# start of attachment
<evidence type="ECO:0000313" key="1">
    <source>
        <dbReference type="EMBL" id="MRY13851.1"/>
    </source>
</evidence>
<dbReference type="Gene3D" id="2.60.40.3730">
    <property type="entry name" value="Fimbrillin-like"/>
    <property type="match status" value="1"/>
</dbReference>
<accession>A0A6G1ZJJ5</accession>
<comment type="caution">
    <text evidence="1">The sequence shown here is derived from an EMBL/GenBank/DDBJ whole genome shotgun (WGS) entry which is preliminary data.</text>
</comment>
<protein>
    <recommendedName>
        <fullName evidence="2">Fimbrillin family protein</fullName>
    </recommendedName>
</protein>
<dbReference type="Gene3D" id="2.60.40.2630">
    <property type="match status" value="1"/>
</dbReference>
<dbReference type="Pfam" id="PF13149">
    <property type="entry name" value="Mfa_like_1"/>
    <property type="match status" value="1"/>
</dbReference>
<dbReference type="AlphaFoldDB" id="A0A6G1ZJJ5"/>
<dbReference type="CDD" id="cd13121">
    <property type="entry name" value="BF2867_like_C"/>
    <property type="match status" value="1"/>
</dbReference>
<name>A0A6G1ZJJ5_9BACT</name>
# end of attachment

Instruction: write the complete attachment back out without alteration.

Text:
<evidence type="ECO:0000313" key="1">
    <source>
        <dbReference type="EMBL" id="MRY13851.1"/>
    </source>
</evidence>
<dbReference type="Gene3D" id="2.60.40.3730">
    <property type="entry name" value="Fimbrillin-like"/>
    <property type="match status" value="1"/>
</dbReference>
<accession>A0A6G1ZJJ5</accession>
<comment type="caution">
    <text evidence="1">The sequence shown here is derived from an EMBL/GenBank/DDBJ whole genome shotgun (WGS) entry which is preliminary data.</text>
</comment>
<protein>
    <recommendedName>
        <fullName evidence="2">Fimbrillin family protein</fullName>
    </recommendedName>
</protein>
<dbReference type="Gene3D" id="2.60.40.2630">
    <property type="match status" value="1"/>
</dbReference>
<dbReference type="Pfam" id="PF13149">
    <property type="entry name" value="Mfa_like_1"/>
    <property type="match status" value="1"/>
</dbReference>
<dbReference type="AlphaFoldDB" id="A0A6G1ZJJ5"/>
<dbReference type="CDD" id="cd13121">
    <property type="entry name" value="BF2867_like_C"/>
    <property type="match status" value="1"/>
</dbReference>
<name>A0A6G1ZJJ5_9BACT</name>